In contrast, some of the international movies at the Festival had the power to enslave with their bold themes or innovative stories or disarmingly simple approaches. Can you believe that there was a full length 100-minute Iranian entry on a fake bank note? Called "Iranian Spread", by Sofreh Irani, it traces the journey of a counterfeit piece of paper, but this journey is merely incidental, it is only a means to paint the canvas of a community. Right from the time, the note is picked from the pocket of a small boy, the film explores and analyses human emotions among a people. Divided though they may be by geographical, cultural and ethnics differences, the men and women show surprising similarity when they are confronted by the fake. There are almost humorous situations: when a woman at a medical clinic tries to palm it off to an unsuspecting receptionist, and when an art dealer is foxed by the way his wife has been cheated. Irani must be patted for his courage to transform a threadbare tale into a flawless script. Indeed, a case of a pulling rabbits out of a hat.
The only other Indian director that I can readily think of for being equally daring in our times is K. Hariharan, whose Hindi picture, "Current", was deftly woven around an electricity bill !
At Calcutta/Kolkata, there were a few movies that might not have had great stories to show, but were, nonetheless, picturised impressively. Canada's "Tar Angel" depicts the pain of an Algerian family when the son sets on a social crusade to help illegal immigrants. When it finally manages to get its Canadian papers, it discovers that it had paid a heavy price. Denis Couinard handles anger, passion and sorrow with ample restraint, thus preventing his work from degenerating into one long sob.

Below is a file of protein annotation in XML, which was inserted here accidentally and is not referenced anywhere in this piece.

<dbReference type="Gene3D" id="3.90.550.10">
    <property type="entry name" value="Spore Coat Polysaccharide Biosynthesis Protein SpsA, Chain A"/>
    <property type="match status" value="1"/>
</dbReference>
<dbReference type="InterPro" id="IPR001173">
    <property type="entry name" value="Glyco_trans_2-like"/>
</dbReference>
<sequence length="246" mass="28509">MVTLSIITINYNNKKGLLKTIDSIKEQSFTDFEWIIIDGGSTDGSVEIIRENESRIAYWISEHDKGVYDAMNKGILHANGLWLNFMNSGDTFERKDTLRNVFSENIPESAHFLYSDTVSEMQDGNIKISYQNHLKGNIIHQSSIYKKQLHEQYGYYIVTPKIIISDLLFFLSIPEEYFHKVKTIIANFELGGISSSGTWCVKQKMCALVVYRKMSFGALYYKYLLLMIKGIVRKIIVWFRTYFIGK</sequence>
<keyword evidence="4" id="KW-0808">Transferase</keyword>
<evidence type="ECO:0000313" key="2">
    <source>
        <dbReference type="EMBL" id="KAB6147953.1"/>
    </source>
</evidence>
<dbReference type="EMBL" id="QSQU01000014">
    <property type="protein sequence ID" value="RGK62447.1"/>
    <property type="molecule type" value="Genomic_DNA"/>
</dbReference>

Italy gave us an another opportunity to look at teen trouble: Federica Martino's "Beauty Queen Olivia". Sixteen-year-old Olivia is humiliated at school and abused at home by her stepfather. She is ready to die, when she strikes a friendship with another girl, a relationship that marks a turning point in Olivia's existence. The film's strong narrative and realistic characterisation often leads to frustrating points, because the director remains undecided about his aims. It slips into an ambitious jumble, watchable, but never entirely satisfying.
Other movies, such as "A Cab for Three" (by Chile's Orlando Lubbert), "Bolivar Am I" (Colombia's Jorge Ali Triana) and "Last Supper at the Arabian Gray Horse" (by Hungarian master Miklos Jansco) had plenty of cinematic appeal to keep one glued to the seats.
The first follows three thieves in a taxi as they go along merrily waylaying unsuspecting passersby, the second talks about the disappointment of an actor told to do the role of a Colombian hero in a way he disapproves, and the third strings together the adventures of a pair of gravediggers. Interesting subjects, but marred in a way by a certain feeling of dissatisfaction. This, in short, was also the problem with the Calcutta/Kolkata Festival: exciting themes but halfhearted handling at times.
(This story/review appeared in The Hindu dated December 1 2002)